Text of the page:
Yes, you will be paying for stuff in order to make money. Even the free offers require that you submit a credit card number. It's usually possible to cancel the subscription or payment before your free trial ends, but there can be issues with that.
Let's say you buy 5 products per day, times 20 days in a month. That’s 100 cancellations you have to organize, all staggered across the next 30 days. If you are planning on doing this day in, day out, as a way to make consistent money, can you imagine how many products and services you'll have to remember to cancel?
You would have to spend a lot of time tracking the cancellations, and you would have to create a system that worked. If nothing else, tracking cancellations would be a time-consuming and tedious job—and if you don’t cancel on time, you would get charged.
People who do this only make a few dollars on each trial. One missed subscription of $29.99 per year can wipe out an account. You have also just had a product sent to your house that you don't want.
The other issue with these sites is that they often have complicated systems of payment, often resulting in not getting any money at all. You have to learn special code words like “go green” and collect “game points” to cash out dollars.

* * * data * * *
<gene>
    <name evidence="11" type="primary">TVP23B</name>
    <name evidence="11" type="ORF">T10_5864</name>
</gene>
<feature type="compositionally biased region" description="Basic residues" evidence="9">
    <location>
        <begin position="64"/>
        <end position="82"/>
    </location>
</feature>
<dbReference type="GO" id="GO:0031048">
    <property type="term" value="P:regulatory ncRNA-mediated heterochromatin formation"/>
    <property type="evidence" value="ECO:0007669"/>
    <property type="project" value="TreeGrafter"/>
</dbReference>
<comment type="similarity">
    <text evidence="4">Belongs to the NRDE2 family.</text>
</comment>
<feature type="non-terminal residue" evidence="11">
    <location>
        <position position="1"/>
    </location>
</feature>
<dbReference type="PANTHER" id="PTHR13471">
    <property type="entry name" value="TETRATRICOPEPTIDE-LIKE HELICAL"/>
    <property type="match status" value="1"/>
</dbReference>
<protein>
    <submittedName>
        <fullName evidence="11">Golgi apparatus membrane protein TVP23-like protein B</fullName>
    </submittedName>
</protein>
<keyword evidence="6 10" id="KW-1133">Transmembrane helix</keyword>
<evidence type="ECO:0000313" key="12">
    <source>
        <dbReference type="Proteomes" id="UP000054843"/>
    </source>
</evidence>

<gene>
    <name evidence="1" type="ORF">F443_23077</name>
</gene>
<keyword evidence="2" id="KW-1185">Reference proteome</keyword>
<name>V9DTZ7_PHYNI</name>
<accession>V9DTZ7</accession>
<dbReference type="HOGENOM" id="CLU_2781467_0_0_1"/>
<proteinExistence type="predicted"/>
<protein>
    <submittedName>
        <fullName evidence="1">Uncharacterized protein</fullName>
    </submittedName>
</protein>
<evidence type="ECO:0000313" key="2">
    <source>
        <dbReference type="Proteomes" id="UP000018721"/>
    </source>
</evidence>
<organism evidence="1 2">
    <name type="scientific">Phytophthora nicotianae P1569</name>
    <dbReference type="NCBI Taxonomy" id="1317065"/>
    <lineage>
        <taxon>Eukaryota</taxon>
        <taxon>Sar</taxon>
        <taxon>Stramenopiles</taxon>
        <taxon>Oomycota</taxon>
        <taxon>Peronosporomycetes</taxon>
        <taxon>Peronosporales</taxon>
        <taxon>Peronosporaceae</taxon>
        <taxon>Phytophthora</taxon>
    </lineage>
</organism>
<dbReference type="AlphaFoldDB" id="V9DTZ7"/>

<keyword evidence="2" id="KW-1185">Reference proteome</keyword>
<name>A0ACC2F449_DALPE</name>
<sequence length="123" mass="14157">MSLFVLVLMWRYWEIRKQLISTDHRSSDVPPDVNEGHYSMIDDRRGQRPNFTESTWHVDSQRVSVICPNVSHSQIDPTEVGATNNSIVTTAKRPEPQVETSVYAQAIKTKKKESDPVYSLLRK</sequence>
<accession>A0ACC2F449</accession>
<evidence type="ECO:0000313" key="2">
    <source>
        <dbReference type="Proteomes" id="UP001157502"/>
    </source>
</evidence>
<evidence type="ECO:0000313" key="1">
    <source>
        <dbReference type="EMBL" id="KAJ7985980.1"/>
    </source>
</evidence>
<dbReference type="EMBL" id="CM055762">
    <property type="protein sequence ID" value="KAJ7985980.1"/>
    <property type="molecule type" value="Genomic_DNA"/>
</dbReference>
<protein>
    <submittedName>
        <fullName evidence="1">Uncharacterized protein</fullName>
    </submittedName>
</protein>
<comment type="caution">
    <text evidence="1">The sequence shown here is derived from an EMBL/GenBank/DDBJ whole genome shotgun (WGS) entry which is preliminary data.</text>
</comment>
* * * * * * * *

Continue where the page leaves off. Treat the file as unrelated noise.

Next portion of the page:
This is probably done to confuse members so they focus on earning lots of points instead of realizing that they are working for a couple bucks per hour.
To make things worse, many of these companies have incentives to sell memberships, so a lot of the positive reviews you see out there are actually advertisements.
Giving away products and services in exchange for reviews is being viewed as unethical in some circles of business, too. Last year Amazon.com updated its guidelines to remove incentivized reviews on all products except books.
Guru Internet Marketing Schemes
I am an internet marketer, so it's a shame I have to associate my own business with these types of people, but do not be fooled. What I do and what these guys do are two very different things!